Girard was traded to the Lions in 1952 for end Ed Berrang and tackle Steve Dowden, both of whom were out of football a year later. Jug proved very useful to Buddy Parker and helped the Lions to consecutive NFL titles in 1952 and 1953. In 1952, he filled in for the injured Doak Walker at halfback, but had his greatest success in Detroit as a receiver, averaging 16.9 yards per catch over his career. He also was the Lions’ punter for two seasons and the Steelers for one. Although he was not a smart selection at the seventh slot in the 1948 draft, his adaptability made him a productive member of several good teams with a smart coach who knew how to use him.

Jug also played and managed minor league baseball and played semipro basketball during his time in Green Bay. After retiring from the Steelers in 1958, he ran a bar in Detroit called “The Lion’s Den” and later worked as a manufacturer’s representative until dying from cancer at age 69 in 1997.

1948bjgirard2  1949ljgirard

1950bjgirard3  1951bjgirard2

Custom cards all colorized.

Ol’ Bag o’Donuts

Today is the 54th birthday of Frank Winters, or “Frankie Baggadonuts” as John Madden liked to call him. He was known for his confident, belligerent attitude, and his career reflects the essence of the NFL. A 10th round afterthought draft choice of the Browns in 1987, he bounced from Cleveland to New York to Kansas City until landing in Green Bay as an unheralded Plan B free agent in 1992.

Primarily a guard and long snapper, the 6’3” 300-pound Winters took over at center when James Campen suffered a career-ending injury in week four of the 1993 season. A year later, Winters again started the season at guard before replacing free agent Jamie Dukes at center halfway through the year. He would remain the starting center until 2001 when the younger, more athletic Mike Flanagan finally beat him out. In 2002, Frank returned to the starting lineup when Flanagan was shifted to tackle to replace the injured Chad Clifton. At 39, Winters tried one last time to make the team in 2003, but was cut at the end of August.

Winters had a special bond with his quarterback and roommate, Brett Favre, and went a long way on modest talent. He was tough and crafty and very chippy. In 1998, Winters made Sports Illustrated’s list of the 12 dirtiest players in the league for his play after the whistle blew, although Frank disputed that classification. Position coach Larry Beightol considered him a coach on the field, and he was the leader of the Packers’ offensive line for a decade. In truth, he was never considered one of the top centers in the league. The one year he made the Pro Bowl, 1996, it was as an injury replacement for Ray Donaldson. However, he was a durable, constant, solid intimidator throughout his 11 years in Green Bay.

(adapted from Green Bay Gold.)

1994fwinter  1996fwinters

1998fwinters  2000fwinters

Custom cards in altered Topps, Fleer and Bowman styles.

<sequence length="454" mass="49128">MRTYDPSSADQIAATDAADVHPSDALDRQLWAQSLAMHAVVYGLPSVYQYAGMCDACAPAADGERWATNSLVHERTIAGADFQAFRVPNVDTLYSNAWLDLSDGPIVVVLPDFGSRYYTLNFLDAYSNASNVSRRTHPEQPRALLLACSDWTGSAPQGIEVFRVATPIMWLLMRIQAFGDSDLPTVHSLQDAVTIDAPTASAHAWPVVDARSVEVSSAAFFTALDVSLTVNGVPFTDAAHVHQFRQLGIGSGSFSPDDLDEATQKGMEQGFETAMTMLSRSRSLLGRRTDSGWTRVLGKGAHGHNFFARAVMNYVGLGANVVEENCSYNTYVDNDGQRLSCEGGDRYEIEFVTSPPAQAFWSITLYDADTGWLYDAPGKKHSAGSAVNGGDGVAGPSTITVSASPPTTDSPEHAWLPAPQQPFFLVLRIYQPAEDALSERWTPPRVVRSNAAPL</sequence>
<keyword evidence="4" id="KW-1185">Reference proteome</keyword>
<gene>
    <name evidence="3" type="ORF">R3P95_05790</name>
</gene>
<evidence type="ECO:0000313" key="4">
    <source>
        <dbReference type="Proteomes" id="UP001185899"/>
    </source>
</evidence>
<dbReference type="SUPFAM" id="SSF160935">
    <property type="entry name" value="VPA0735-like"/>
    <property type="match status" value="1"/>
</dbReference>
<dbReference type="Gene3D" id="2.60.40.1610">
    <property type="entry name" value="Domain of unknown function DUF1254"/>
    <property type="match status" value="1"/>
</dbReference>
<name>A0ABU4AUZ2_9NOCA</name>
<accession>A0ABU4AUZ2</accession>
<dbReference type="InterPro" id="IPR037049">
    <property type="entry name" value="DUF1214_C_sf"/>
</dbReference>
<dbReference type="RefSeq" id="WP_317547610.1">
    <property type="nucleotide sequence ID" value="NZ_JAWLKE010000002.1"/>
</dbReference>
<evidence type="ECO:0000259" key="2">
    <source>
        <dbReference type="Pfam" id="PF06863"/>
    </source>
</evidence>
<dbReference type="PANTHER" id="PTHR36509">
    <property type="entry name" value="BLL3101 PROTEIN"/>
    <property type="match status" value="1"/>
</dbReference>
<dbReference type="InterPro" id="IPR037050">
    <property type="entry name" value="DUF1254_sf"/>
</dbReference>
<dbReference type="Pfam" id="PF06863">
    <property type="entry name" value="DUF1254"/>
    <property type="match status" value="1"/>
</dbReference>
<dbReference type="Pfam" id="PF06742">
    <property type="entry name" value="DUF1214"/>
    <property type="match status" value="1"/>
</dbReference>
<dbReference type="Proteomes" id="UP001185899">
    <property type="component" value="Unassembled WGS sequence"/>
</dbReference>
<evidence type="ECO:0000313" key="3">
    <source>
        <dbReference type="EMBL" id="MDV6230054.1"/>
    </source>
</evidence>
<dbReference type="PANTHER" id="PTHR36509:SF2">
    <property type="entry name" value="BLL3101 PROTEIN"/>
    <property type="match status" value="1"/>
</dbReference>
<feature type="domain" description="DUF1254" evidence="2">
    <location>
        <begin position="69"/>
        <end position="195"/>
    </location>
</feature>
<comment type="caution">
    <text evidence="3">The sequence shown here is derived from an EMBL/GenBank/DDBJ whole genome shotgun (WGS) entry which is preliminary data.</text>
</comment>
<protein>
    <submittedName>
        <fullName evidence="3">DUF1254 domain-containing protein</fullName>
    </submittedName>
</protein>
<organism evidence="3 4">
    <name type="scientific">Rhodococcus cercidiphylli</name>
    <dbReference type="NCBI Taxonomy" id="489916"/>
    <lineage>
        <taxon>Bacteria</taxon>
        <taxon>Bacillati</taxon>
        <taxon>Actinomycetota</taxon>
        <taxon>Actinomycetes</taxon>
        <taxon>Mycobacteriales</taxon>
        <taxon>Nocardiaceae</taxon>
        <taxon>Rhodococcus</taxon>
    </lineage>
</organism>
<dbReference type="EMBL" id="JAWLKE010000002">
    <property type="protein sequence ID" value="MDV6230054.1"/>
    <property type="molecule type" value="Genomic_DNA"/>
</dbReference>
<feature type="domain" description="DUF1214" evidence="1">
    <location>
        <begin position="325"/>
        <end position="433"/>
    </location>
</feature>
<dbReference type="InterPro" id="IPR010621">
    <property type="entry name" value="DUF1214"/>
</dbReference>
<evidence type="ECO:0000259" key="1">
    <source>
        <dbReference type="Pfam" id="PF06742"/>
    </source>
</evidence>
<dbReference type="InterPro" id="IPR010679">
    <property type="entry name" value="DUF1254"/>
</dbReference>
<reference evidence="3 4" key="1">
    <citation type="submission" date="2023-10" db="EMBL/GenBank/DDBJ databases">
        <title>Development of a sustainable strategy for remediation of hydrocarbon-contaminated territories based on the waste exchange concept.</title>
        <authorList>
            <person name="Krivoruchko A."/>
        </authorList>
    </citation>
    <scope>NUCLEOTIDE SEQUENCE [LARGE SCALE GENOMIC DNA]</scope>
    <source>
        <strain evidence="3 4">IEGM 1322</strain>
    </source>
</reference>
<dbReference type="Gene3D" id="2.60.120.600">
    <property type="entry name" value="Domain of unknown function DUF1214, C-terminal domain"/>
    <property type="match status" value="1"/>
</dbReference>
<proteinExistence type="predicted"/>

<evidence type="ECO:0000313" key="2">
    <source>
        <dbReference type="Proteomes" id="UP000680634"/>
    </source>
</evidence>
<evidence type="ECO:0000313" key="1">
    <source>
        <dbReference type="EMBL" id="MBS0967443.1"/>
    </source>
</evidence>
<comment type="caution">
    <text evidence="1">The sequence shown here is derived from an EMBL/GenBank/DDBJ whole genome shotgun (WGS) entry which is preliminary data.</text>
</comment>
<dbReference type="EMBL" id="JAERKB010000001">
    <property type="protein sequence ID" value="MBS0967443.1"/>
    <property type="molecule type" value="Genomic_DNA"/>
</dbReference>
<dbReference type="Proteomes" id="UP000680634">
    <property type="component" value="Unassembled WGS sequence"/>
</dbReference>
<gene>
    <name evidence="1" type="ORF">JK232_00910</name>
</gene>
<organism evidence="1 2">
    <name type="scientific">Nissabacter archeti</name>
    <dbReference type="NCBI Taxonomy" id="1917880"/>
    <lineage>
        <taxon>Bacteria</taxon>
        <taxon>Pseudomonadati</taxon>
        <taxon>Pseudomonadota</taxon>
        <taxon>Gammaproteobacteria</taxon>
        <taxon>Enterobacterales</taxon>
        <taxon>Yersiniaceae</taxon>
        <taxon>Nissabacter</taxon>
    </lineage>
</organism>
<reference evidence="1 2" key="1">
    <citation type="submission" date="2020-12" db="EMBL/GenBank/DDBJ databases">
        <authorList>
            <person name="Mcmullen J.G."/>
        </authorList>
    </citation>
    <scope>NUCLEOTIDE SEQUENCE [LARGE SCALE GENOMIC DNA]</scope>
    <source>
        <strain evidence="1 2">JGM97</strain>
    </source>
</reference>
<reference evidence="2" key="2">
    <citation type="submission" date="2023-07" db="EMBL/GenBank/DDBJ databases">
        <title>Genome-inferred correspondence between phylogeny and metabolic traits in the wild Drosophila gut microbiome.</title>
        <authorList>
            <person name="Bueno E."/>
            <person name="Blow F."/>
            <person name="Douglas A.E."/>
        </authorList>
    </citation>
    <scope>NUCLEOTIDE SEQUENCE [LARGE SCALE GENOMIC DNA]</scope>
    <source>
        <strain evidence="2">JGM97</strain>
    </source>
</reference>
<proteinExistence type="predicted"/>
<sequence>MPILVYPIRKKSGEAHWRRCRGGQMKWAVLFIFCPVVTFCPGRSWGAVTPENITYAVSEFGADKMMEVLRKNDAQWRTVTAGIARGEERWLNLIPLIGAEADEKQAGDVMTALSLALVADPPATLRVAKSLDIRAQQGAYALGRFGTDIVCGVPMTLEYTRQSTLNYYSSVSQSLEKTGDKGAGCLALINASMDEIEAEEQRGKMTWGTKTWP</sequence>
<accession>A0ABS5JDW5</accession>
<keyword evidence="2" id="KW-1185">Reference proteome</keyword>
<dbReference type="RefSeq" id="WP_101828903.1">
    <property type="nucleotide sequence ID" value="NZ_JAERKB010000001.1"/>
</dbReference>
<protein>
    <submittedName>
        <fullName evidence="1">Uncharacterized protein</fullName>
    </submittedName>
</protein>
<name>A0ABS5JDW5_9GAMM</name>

National Chicle

In 1935, the National Chicle Gum Company produced the first set of football cards to feature NFL players. Although only 36 cards were produced, the cards were beautifully done with a stylized artistic sense with painted players standing out against brightly colored backgrounds. I’ve never had much luck trying to approximate them, but recently decided to give it a try using the original backgrounds and the greatest passers in Packer history; the result is below.

ncclambeau  ncrdunn

ncaherber  nccisbell

nctrote  ncbstarr

ncldickey  ncbfavre


Lambeau, Dunn, Herber and Rote custom cards are colorized.

Packers by the Numbers Update: #19

19 does not have a rich history in Green Bay. It’s been worn by 28 different players, but 23 of them wore it for just a season and three others for just two seasons. The two who wore 19 the longest were end Carl Mulleneaux for six years and the forgettable quarterback Rich Campbell for four. Since 1950, there have been three long gaps when no one has worn the number: 1952-74, 1985-93 and 1995-2004.

In the Lambeau era, the number was worn by six backs: Jack McAuliffe (1926), Red Smith (1927), Herdis McCrary (1931), Buster Mott (1933), Arnie Herber (1937) and Bob McDougal (1947); five guards: Frank Mayer (1927) Jim Bowdoin (1928), Mike Michalske (1932), Mike Buchianeri (1944) and Ralph Olsen (1949); and five ends: Tom Nash (1929), Duke Hanny (1930), Al Norgard (1934), Mulleneaux (1938-41, 1945-46) and Ray Riddick (1946).

Since then, seven receivers, four quarterbacks and one kicker have donned 19. The receivers: Al Baldwin (1950), Dan Orlich (1951), Bill Schroeder (1994), Jamal Jones (2005), Shaun Bodiford (2006-07), Biren Ealy (2009) and Myles White (2013). The quarterbacks: Carlos Brown (1975-76), Bobby Douglass (1978), Steve Pisarkiewicz (1980) and Campbell (1981-84). Tom Birney was the kicker in 1979-80. Brown became better known in later years as actor Alan Autry.